A Day in the Life of Allyn Writesel – Peace Corps Volunteer Swaziland

Hi everyone,
I’m very happy to bring to you all the below, which is a description of the day in the life of our very own Allyn Writesel. As many of you know, Allyn is one of our members who recently “re-upped” with Peace Corps to complete another tour of duty in Swaziland. She is amazing, and I, for one, am so inspired by her decision to serve again!
Sarah J.
Vice President

       My day usually begins at 5am some days and 5:45am more often. The sun is up before 5am. I go to the outhouse behind my

Allyn Writesel in Swaziland.jpg

Allyn Writesel in traditional Swazi dress

house with my pee bucket and toilet paper in hand. Today, my host brother and his nephew were washing the truck at 5:30am.  So, I had to poop with those guys outside the outhouse. Swazis are very casual about elimination. I go into my house and eat the softest “brown” bread with peanut butter, honey and banana, and drink water. This morning I had conversations with my host son, age 6, in English through my kitchen window while washing my plate. I asked him why his parents hit him on 2 recent occasions. The hitting of children upsets me greatly here. Teachers hit in school, too. I watched as the children took turns standing up on a rolling barrel. I have to turn my head because of the potentially dangerous play I see my homestead kids engaging in. The kids are left alone all day with older sisters of 11 yo and adult uncle, aunt and grandfather are within shouting distance. Often, I see older kids 6 years old regulating the play of 5 year olds.
So, I half fill a small bucket to take a basin bath where I stand in an oval plastic basin and poor water on strategic essential body spots to wash, then rinse.  At training, in better lighting and hot water showers, I thought my leg had a large blood clot or I had Karposi’s sarcoma, an opportunistic infection symptomatic of AIDS; I was gonna die! Then, I scratched my leg and discovered DIRT!
I dress in the coolest cotton I could find hanging in the cloth wardrobe I assembled. No slip – too hot. Yesterday, I had a meeting with an inspiring young woman named Setsabile at my house. We put the fan on it was sooooo hot. Her youth group is Young People with Great Minds (YPGM). She uses her own (from dead father’s pension fund) and club money to help old infirm bedridden people. Group members do household chores like collecting wood for those who can’t.  I’m helping her plan a project through designing the project, listing the tasks and specifying the time line.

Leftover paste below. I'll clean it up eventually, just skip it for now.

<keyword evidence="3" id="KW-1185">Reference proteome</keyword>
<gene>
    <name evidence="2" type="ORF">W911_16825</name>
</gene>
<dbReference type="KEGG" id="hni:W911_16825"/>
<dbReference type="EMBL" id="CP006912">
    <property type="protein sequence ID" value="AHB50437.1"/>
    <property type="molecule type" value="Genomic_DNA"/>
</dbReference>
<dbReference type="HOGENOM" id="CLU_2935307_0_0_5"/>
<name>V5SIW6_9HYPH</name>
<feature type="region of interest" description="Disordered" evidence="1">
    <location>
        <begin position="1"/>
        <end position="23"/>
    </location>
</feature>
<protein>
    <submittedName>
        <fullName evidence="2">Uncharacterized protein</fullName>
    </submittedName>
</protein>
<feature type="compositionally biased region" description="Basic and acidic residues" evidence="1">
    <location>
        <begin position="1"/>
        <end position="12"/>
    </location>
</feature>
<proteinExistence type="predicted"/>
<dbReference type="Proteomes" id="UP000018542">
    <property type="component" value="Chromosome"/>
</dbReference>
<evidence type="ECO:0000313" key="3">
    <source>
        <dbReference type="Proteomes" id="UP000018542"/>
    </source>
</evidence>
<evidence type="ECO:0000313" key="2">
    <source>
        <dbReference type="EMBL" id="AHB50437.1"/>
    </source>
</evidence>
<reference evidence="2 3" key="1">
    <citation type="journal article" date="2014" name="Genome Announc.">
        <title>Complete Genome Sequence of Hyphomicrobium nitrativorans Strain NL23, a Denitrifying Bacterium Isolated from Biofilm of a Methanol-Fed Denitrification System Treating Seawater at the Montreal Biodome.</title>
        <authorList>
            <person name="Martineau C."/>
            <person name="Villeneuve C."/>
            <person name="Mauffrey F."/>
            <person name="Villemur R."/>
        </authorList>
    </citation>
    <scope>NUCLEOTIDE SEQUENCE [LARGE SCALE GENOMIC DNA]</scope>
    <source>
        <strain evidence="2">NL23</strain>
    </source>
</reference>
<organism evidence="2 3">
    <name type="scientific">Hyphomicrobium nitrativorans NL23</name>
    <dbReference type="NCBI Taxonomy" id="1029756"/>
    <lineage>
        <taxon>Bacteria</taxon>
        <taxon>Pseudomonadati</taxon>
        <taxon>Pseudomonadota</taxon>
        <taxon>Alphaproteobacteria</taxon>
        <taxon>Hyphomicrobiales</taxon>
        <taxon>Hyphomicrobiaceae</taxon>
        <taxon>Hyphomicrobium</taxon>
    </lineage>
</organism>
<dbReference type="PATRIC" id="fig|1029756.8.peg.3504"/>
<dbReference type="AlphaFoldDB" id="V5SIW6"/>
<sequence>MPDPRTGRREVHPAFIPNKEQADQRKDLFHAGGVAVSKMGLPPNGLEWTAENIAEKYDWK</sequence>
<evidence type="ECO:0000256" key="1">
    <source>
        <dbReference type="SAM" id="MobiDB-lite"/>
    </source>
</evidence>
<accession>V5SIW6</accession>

Some days my tutor comes to teach me SiSwati. Today I will walk to the 5 small stores a 15 minute walk from my house to the main road and center of town to buy potatoes, tomatoes, eggs, a light bulb and a can of Coke. I have my 1st visitor coming today. I’ll be cooking- a rare occurrence! In the evening, sometimes kids come to hang out on my porch. Some evenings on my way to the store I’ll go talk to my neighbor sister-in-law in English. I gave her medicine for her daughter who was having excruciating cramps and vomiting at the start of her period. I gave her an English Bible for Christmas and she was soooo happy!  We’re becoming friends.
Night comes and it is soooo hot. I turn on the outside light and June bugs or Christmas bugs come flying, so I close the windows. I’m breathing in the breeze from my back kitchen window. I assemble a tuna fish sandwich with mayonaise, tomato, lettuce and cheese and the softest “brown” bread. In the evening, I’m frequently on my WhatsApp communicating with Peace Corps Swaziland friends or friends back home.  I rarely read because bugs dive bomb my booklight. I lay on top of the sheet because it’s soooo hot! (Catching any themes here?)
One of my daily joys is hearing the cowbells and goat bells tinkle as the herders and their dogs slowly walk by on the dirt road past my house in the early morning and at dusk. Some herders wave to me at my kitchen window –  me in my nightgown. I herded goats off my front porch once when they took shelter there from the rain. I opened my front door to find them there unexpectedly!  Another time, I herded cattle back out of my yard when skinny hungry cattle squeezed through a narrow opening in our gate to eat the sparse shrubbed greenery in our yard.

                                                                                   -Allyn Writesel

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